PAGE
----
Criminalising Marital Rape In Pakistan
Usman Khan discusses the legal loopholes that remain in Pakistani legislation when it comes to protecting married women – even after efforts to amend the definition of marital rape in the Penal Code
Marital rape is a taboo topic in most societies. Many in both the West and the East have trouble comprehending martial rape – much less the concept of legislating against it. Conservatives, especially in our part of the world, believe that any attempt to legislate against marital rape will only weaken the very concept of marriage even further and would lead to the degradation of social mores. Such thinking is commonly found in Pakistan, where many believe that the words “marital rape” are either a fallacy or simply an impossible concept originating from Western liberals, meant to shatter the marital bonds in Pakistan.
Marital rape is defined as the forceful act of consummation by the husband with his wife without her explicit approval. Unfortunately, Pakistan is home to no law that outright explicitly criminalizes marital rape and penalizes it.
The Pakistan Penal Code, in section 375, provides a comprehensive definition of rape:
Rape:- A man is said to commit rape who has sexual intercourse with a woman under circumstances falling under any of the five following descriptions,
(i) against her will.
(ii) without her consent
(iii) with her consent, when the consent has been obtained by putting her in fear of death or of hurt,
(iv) with her consent, when the man knows that he is not married to her and that the consent is given because she believes that the man is another person to whom she is or believes herself to be married; or
(v) With or without her consent when she is under sixteen years of age.
Before 2006 the definition included another part that specified that it refers only to the woman “who is not his wife”. This odious qualifier was removed with the passing of the “Women’s Protection Act 2006”. In other words, before 2006, it stated “A man is said to commit rape who has sexual intercourse with a woman who is not his wife” which means that essentially, the law did not see marital rape as an offense before 2006.
But this begs the question: is marital rape an offense under the Penal Code’s definition today? That issue is, unfortunately, ambiguous. The removal of the phrase “who is not his wife” has indeed brought marital rape into the equation. And yet not even one case has reached the floor of High Court or Supreme Court where a proper interpretation of the law can take place. The ambiguity has produced a loophole that is abused by local police, families and even the lower courts. The courts refuse to convict, citing the lack of a proper and detailed case. Even the famous Multan case a year ago, being referred to in the media as a case of marital rape, was not heard under section 375 but under 377 which covers “unnatural offenses of a carnal nature” – be they against women or even animals.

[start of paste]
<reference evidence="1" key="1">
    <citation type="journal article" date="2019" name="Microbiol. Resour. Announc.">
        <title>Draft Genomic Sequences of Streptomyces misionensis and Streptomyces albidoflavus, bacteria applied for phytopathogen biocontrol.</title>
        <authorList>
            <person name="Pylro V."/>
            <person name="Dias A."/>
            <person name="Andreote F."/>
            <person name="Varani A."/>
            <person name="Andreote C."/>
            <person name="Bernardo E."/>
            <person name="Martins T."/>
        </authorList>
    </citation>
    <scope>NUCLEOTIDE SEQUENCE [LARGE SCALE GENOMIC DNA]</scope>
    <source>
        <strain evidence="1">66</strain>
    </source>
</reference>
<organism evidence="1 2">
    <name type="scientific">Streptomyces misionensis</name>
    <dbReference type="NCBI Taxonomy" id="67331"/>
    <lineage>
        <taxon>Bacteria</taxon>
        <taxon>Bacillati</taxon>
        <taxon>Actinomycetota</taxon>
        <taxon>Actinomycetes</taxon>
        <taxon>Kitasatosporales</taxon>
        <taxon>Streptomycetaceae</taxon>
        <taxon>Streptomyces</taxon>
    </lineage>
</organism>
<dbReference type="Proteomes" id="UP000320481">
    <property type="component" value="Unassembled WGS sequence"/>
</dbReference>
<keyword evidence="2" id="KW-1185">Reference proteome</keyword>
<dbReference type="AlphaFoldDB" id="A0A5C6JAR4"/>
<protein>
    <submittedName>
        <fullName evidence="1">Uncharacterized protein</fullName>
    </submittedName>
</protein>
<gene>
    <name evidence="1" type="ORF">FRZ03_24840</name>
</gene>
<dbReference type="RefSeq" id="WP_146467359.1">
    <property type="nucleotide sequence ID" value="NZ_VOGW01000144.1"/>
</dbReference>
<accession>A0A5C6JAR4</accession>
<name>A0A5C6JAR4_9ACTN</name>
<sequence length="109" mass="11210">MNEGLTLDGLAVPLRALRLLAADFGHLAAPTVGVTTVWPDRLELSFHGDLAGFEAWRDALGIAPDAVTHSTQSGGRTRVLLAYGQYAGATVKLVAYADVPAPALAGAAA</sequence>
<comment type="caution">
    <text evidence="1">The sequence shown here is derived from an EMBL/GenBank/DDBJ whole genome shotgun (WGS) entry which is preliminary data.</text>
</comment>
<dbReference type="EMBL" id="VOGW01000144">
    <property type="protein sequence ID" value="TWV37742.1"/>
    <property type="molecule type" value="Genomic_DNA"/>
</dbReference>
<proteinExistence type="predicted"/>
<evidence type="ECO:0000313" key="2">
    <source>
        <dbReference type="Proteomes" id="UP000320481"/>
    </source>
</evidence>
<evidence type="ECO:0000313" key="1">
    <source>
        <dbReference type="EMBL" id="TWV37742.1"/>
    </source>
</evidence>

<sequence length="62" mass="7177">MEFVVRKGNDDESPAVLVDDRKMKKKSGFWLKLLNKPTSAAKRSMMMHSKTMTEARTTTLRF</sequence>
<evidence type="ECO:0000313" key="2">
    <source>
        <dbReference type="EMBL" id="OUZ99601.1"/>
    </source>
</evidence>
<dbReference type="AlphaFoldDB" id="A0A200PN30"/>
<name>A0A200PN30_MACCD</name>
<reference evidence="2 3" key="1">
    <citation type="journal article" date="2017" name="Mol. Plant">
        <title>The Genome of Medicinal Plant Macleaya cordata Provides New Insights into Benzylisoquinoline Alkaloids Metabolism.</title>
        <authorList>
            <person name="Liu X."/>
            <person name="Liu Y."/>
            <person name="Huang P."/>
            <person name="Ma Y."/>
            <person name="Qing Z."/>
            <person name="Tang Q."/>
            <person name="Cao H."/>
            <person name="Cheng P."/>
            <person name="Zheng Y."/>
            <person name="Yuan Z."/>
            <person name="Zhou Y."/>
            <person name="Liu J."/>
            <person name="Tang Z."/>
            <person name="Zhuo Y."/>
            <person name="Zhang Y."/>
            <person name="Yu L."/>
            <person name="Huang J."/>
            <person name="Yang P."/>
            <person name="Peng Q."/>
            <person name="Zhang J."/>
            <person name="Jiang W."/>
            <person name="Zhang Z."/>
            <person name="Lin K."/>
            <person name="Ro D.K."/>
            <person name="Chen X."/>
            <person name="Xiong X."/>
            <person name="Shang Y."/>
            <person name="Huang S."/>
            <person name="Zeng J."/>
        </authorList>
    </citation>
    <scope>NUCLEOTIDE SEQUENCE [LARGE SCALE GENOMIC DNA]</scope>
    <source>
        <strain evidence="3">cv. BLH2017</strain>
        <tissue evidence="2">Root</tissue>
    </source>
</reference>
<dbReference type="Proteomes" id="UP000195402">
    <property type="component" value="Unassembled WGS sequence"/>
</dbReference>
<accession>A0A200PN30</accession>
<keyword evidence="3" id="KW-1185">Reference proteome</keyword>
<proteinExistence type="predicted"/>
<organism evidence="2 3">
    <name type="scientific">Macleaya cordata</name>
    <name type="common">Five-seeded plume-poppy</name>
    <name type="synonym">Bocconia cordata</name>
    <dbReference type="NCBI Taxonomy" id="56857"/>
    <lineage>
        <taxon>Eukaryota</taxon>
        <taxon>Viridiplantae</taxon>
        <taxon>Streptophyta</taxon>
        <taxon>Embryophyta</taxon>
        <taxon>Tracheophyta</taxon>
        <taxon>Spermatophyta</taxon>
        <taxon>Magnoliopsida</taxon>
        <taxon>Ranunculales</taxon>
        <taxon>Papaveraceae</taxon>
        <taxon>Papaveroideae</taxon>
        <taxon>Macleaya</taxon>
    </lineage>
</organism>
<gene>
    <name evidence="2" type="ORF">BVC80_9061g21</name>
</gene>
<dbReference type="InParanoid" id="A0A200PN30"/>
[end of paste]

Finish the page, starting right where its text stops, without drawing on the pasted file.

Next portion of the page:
This improper legislative framework has two negative effects.
First that Pakistani society fails to get educated upon the subject. Only through proper legislation and strict enforcement of it have we been able to provide justice to the unfortunate wives whose husbands contract a second or third marriage without their permission. This would also be the case with marital rape.
Secondly, the lack of legislation emboldens the thought that the man must impose himself upon his wife – lest she get empowered enough to stand on equal ground. Women are already told that if they do not express total subservience to the sexual desires of the husband, then angels will curse them all night etc. Thus their own desire (or lack thereof) is irrelevant.
The work of activists and NGOs must be appreciated in pointing out all of the above. But now the lawmakers must do their part and enact proper legislation no matter what hurdles might come to pass. It may not be easy. The neighbourhood of Pakistan is also not encouraging. Not a single one amongst our neighbours has any law to penalize marital rape. There is not even ambiguity in their cases. China, Iran and Afghanistan do not recognize it in anyway. India remains on the same boat with no criminalization of marital rape – especially under the current BJP government, which has sought to address the topic with the usual conservative refrain that stopping marital rape will “destroy the institution of marriage”. Section 375 in the Indian Penal Code contains exception 2 which states that the act of sexual intercourse shall not be considered rape when done by man with his own wife and the wife is not under age 15.
In Pakistan, religious conservatives often claim that criminalization of marital rape is against the teachings of Islam. Yet many Muslim countries have not found the institution of marriage threatened by treating marital rape as a crime. These Muslim-majority countries include Azerbaijan. Bosnia and Herzegovina, Indonesia, Kazakhstan, Kyrgyzstan, Mauritania (which is an “Islamic Republic”, incidentally), Qatar, Somalia, Sudan, Tunisia, Turkmenistan and Turkey. All of these are Muslim countries with large populations of Muslims and a rich Islamicate history. All of them consider violation of the wife by her husband as an act worthy of being a criminal offense. In other words, all of them have laws against marital rape.
Pakistan, in 2006, took the very ambiguous and yet positive step towards criminalizing marital rape as described earlier. This positive step must be built upon through proper legislation which explicitly defines marital rape and its punishment so that there might remain no loopholes in protecting the rights of married Pakistani women. Only then can we claim that Pakistan has joined the ranks of progressive Muslim-majority societies on this issue.